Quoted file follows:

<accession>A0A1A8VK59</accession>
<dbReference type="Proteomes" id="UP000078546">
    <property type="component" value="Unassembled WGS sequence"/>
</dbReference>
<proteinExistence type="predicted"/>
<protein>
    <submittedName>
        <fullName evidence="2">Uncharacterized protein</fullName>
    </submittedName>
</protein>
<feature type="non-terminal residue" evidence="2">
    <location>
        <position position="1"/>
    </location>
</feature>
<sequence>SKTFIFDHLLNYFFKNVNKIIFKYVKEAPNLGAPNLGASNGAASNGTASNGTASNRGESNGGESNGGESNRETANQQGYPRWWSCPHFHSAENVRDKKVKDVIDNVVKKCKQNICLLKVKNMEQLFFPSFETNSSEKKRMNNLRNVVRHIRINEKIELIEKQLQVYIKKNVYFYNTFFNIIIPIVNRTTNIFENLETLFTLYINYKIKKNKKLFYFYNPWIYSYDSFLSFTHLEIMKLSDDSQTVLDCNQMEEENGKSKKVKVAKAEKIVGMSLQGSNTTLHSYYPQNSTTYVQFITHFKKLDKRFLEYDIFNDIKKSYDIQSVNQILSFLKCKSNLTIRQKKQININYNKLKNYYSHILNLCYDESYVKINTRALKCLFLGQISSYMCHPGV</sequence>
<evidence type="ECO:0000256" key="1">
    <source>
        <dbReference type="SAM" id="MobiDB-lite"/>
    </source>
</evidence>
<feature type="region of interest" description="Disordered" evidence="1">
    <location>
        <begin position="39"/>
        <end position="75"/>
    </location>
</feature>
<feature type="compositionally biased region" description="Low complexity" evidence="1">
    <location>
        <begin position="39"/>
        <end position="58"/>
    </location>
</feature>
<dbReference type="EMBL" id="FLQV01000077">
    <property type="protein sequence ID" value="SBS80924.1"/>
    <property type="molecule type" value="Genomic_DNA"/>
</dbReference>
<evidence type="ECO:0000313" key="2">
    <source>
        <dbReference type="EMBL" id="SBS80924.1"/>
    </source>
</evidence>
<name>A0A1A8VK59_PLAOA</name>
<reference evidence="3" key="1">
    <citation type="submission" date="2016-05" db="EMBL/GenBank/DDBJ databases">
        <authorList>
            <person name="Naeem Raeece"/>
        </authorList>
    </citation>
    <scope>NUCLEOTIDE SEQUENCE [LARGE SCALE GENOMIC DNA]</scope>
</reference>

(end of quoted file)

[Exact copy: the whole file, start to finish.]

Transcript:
<accession>A0A1A8VK59</accession>
<dbReference type="Proteomes" id="UP000078546">
    <property type="component" value="Unassembled WGS sequence"/>
</dbReference>
<proteinExistence type="predicted"/>
<protein>
    <submittedName>
        <fullName evidence="2">Uncharacterized protein</fullName>
    </submittedName>
</protein>
<feature type="non-terminal residue" evidence="2">
    <location>
        <position position="1"/>
    </location>
</feature>
<sequence>SKTFIFDHLLNYFFKNVNKIIFKYVKEAPNLGAPNLGASNGAASNGTASNGTASNRGESNGGESNGGESNRETANQQGYPRWWSCPHFHSAENVRDKKVKDVIDNVVKKCKQNICLLKVKNMEQLFFPSFETNSSEKKRMNNLRNVVRHIRINEKIELIEKQLQVYIKKNVYFYNTFFNIIIPIVNRTTNIFENLETLFTLYINYKIKKNKKLFYFYNPWIYSYDSFLSFTHLEIMKLSDDSQTVLDCNQMEEENGKSKKVKVAKAEKIVGMSLQGSNTTLHSYYPQNSTTYVQFITHFKKLDKRFLEYDIFNDIKKSYDIQSVNQILSFLKCKSNLTIRQKKQININYNKLKNYYSHILNLCYDESYVKINTRALKCLFLGQISSYMCHPGV</sequence>
<evidence type="ECO:0000256" key="1">
    <source>
        <dbReference type="SAM" id="MobiDB-lite"/>
    </source>
</evidence>
<feature type="region of interest" description="Disordered" evidence="1">
    <location>
        <begin position="39"/>
        <end position="75"/>
    </location>
</feature>
<feature type="compositionally biased region" description="Low complexity" evidence="1">
    <location>
        <begin position="39"/>
        <end position="58"/>
    </location>
</feature>
<dbReference type="EMBL" id="FLQV01000077">
    <property type="protein sequence ID" value="SBS80924.1"/>
    <property type="molecule type" value="Genomic_DNA"/>
</dbReference>
<evidence type="ECO:0000313" key="2">
    <source>
        <dbReference type="EMBL" id="SBS80924.1"/>
    </source>
</evidence>
<name>A0A1A8VK59_PLAOA</name>
<reference evidence="3" key="1">
    <citation type="submission" date="2016-05" db="EMBL/GenBank/DDBJ databases">
        <authorList>
            <person name="Naeem Raeece"/>
        </authorList>
    </citation>
    <scope>NUCLEOTIDE SEQUENCE [LARGE SCALE GENOMIC DNA]</scope>
</reference>